Air arrivals in the Cayman Islands in 2012 were the highest in 11 years, while cruise arrivals were up on last year’s numbers, tourism minister Cline Glidden said Thursday.
Last year, 321,650 tourists flew into Cayman, an increase of 12,558 people or 4.1 per cent over air arrivals in 2011.
December posted the highest number of arrivals for the month of December in 12 years, with 35,408 visitors flying in – an increase of 6.2 per cent over December 2011.
Mr. Glidden said the air arrival numbers had “exceeded all expectations”.
Cruise arrivals were also up, with 1,570,370 people arriving by ship last year, an increase of 7.6 per cent on 2011.
However, Mr. Glidden pointed out that, while the cruise numbers were up year on year, 2011 had been “a very bad year” for cruise arrivals. “Obviously, we’re still concerned about the number even though we have an increase in 2012,” he said.
Cruise arrivals of slightly more than 1.4 million in 2011 were the worst seen in Cayman since 2001.
While the numbers may be cause to celebrate, indications are that cruise numbers are likely to fall again over this year, following the announcement by one major cruise line, Carnival Cruise Lines, that it would not be bringing some of its ships to Grand Cayman, reallocating them instead to Roatan, Honduras and European destinations. This means that about a quarter of a million fewer passengers are expected to come by cruise ship to Cayman this year.
The overall visitor numbers are up, despite cost cutting within the Cayman Islands Department of Tourism, the minister said.
Mr. Glidden said the Cayman Islands had experienced an increase in stay-over visitors for 32 of the last 36 months, at a time when the islands’ primary source markets, the United States, Canada, the United Kingdom and Europe, were continuing to experience tough economic conditions and, in general, travel had contracted as consumers were tightening their belts.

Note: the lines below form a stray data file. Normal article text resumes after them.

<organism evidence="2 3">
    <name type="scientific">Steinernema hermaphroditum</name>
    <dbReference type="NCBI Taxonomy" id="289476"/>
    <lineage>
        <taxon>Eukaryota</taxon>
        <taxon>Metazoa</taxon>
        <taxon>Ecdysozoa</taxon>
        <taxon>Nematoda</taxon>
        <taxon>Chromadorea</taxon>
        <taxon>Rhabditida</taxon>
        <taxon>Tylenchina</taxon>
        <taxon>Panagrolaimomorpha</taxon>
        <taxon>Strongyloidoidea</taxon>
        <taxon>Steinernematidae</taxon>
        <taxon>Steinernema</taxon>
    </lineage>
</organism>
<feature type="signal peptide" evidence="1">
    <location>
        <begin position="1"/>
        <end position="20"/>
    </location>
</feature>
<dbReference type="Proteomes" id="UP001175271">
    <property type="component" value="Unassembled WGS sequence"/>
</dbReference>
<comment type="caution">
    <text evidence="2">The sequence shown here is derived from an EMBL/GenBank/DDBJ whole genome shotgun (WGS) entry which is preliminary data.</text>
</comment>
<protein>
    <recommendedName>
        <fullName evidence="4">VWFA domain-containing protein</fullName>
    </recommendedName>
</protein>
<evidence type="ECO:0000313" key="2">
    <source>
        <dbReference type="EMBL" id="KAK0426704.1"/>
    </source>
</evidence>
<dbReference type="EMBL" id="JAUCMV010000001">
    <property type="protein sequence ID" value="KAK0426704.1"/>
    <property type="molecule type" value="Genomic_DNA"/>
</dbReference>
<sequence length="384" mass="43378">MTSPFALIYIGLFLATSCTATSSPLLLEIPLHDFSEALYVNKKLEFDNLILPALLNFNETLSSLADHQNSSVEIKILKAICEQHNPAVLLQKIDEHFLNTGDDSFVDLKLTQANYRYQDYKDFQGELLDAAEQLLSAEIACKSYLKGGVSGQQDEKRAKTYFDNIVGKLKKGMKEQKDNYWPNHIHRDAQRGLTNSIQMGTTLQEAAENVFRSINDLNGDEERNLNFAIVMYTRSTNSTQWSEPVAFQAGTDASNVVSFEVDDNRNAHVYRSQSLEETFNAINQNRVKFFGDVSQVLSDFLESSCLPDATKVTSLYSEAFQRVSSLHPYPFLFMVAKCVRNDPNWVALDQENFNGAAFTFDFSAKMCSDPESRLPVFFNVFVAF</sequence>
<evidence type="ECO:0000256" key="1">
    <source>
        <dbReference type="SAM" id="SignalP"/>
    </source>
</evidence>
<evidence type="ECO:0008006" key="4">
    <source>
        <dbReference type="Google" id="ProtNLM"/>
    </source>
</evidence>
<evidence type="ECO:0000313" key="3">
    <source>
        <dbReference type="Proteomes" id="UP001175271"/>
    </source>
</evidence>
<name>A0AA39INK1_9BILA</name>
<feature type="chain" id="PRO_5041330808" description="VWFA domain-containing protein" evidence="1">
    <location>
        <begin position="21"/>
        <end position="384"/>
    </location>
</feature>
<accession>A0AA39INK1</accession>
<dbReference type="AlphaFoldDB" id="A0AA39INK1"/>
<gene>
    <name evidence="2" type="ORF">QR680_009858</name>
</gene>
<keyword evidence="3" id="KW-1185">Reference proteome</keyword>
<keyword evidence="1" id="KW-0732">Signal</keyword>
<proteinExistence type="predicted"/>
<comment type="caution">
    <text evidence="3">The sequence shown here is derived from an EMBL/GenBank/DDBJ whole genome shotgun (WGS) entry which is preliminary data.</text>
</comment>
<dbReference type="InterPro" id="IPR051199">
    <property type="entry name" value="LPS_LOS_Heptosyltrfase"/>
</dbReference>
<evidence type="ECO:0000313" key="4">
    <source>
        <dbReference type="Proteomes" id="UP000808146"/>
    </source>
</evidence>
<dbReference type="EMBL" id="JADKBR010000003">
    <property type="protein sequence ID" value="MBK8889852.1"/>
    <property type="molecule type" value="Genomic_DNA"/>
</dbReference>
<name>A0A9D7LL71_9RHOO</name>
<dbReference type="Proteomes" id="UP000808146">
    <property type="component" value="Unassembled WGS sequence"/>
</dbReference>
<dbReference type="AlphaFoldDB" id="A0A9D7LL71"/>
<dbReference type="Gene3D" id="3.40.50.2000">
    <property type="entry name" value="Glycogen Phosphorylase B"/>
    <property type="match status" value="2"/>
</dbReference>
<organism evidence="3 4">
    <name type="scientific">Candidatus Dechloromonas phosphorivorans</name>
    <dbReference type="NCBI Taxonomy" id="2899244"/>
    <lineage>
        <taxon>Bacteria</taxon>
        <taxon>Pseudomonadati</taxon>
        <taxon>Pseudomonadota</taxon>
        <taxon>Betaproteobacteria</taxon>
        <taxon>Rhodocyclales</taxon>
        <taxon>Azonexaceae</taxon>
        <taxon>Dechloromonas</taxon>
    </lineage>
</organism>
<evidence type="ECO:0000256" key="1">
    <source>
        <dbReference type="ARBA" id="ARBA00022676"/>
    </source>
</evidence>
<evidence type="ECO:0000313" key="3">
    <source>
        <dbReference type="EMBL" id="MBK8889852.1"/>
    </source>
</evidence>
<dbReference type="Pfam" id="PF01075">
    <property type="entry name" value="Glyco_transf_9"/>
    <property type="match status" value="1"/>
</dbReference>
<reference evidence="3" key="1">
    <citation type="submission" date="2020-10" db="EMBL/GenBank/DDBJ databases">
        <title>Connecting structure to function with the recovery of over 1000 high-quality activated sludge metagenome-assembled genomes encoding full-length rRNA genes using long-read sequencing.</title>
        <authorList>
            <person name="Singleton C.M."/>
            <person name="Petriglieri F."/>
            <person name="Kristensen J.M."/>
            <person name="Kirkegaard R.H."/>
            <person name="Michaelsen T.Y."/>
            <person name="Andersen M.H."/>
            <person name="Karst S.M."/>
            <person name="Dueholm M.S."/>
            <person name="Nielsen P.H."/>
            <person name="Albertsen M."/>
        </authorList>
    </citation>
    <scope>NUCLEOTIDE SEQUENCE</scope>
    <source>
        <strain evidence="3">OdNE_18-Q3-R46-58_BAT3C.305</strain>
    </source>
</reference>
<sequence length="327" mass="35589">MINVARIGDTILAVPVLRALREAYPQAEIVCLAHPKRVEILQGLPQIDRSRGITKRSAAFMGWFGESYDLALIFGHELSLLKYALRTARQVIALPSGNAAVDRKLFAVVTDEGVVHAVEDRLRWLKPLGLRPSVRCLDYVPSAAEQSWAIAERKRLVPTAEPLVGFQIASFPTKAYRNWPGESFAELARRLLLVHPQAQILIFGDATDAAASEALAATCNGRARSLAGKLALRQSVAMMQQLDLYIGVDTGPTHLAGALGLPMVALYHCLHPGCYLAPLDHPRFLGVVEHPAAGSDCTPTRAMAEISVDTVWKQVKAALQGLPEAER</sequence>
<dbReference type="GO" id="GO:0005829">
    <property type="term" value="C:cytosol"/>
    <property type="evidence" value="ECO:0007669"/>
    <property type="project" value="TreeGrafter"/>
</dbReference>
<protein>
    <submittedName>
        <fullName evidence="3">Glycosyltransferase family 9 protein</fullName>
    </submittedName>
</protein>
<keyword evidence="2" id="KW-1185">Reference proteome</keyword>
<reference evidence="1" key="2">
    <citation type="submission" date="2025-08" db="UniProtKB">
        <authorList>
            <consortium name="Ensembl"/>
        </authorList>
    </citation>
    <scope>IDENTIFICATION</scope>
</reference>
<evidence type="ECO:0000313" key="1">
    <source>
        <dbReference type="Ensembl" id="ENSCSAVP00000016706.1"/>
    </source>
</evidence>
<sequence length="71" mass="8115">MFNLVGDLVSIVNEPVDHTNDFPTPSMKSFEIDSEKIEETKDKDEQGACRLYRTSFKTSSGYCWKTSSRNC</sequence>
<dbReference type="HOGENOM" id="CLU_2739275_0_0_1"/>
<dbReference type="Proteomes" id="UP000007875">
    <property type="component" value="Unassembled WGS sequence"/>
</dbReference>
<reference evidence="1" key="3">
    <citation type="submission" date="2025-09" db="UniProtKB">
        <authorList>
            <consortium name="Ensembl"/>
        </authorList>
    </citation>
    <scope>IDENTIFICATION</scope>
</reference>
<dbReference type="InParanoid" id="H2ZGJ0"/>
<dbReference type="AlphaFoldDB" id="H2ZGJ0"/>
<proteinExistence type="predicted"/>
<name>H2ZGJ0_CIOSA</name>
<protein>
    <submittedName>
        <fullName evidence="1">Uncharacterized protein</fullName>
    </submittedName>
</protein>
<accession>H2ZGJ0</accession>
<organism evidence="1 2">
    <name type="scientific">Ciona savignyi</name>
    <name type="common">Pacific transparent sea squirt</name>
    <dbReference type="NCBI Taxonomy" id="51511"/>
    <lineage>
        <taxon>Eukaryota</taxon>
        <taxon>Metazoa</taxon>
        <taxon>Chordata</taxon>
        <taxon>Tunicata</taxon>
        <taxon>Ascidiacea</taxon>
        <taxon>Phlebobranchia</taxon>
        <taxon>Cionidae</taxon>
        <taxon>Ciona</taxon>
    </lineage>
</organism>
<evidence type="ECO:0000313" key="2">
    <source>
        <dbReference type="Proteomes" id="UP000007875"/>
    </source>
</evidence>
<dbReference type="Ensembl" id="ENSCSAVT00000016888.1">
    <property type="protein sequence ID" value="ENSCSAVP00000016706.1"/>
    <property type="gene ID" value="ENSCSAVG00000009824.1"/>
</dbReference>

The minister credited the stay-over numbers on new routes from Cayman Airways, realigned business objectives and research done by the Department of Tourism to better understand factors influencing travel. He also cited a close working relationship with the Cayman Islands Tourism Association and other local tourism industry partners to develop travel initiatives and promotions.
The increases occurred while the Department of Tourism was undergoing cost cutting measures. Mr. Glidden said the department’s budget had been cut by 35 per cent over the past four years. “We’re spending 35 per cent less money and the results have been the best they’ve been in 12 years,” he said, congratulating the Director of Tourism Shomari Scott on the latest number.
Mr. Scott said he’d had feedback from hotels and restaurants in the Cayman Islands, which described January or December last year as the best months they’d had since their opened their establishment.
“To understand that some of these properties were having their best months ever, not just in 11 years, is also testament to the fact that people are coming through the door, coming off airlines, coming to restaurants,” Mr. Scott said.
He urged smaller businesses that had not benefited from the increase in tourism numbers to look at how they promoted themselves, saying they should utilise Trip Advisor and their own websites and marketing.